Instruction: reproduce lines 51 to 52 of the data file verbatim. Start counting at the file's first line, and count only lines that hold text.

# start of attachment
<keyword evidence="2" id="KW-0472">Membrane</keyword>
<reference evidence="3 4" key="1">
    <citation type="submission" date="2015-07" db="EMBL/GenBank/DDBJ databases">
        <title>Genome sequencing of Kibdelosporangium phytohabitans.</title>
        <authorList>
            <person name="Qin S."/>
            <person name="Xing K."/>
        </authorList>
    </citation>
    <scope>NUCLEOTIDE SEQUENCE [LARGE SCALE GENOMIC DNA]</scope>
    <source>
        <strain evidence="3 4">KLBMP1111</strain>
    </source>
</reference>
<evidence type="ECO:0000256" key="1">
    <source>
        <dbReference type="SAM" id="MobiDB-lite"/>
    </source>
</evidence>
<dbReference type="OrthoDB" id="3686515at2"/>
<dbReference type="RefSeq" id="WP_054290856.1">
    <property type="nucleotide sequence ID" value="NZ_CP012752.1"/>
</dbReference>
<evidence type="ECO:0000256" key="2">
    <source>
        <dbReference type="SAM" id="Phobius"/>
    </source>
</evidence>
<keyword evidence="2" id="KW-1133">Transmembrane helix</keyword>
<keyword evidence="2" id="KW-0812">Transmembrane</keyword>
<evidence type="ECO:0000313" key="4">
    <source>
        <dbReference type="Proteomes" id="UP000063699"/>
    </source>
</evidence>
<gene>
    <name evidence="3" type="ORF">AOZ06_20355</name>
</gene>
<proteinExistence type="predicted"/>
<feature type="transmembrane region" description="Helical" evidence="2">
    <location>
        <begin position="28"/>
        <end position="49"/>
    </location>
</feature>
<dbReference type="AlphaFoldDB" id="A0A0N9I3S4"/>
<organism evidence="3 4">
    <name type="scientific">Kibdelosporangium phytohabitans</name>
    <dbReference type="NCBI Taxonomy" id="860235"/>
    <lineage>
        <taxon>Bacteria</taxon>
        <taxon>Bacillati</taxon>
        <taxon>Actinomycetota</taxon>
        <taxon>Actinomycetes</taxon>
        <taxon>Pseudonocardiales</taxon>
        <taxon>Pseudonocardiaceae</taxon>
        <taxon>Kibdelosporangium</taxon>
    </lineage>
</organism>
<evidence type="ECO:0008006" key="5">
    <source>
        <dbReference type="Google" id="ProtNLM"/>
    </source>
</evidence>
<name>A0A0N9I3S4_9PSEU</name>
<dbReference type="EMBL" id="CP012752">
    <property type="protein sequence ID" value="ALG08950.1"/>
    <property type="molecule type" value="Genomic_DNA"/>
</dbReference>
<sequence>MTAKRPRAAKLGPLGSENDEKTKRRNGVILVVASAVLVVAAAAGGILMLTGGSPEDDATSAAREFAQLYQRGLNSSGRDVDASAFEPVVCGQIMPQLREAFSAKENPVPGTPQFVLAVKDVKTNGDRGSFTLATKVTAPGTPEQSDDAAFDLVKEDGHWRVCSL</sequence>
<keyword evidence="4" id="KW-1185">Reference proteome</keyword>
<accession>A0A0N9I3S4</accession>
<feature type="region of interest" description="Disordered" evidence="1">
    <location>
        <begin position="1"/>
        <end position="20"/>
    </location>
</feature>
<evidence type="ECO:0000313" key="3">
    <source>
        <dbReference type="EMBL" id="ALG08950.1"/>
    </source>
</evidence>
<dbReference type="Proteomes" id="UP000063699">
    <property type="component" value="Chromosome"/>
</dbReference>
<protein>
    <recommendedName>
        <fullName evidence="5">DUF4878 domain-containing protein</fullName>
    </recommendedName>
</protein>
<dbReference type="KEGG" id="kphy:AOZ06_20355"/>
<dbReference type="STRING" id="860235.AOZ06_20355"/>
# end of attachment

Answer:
        <taxon>Bacteria</taxon>
        <taxon>Bacillati</taxon>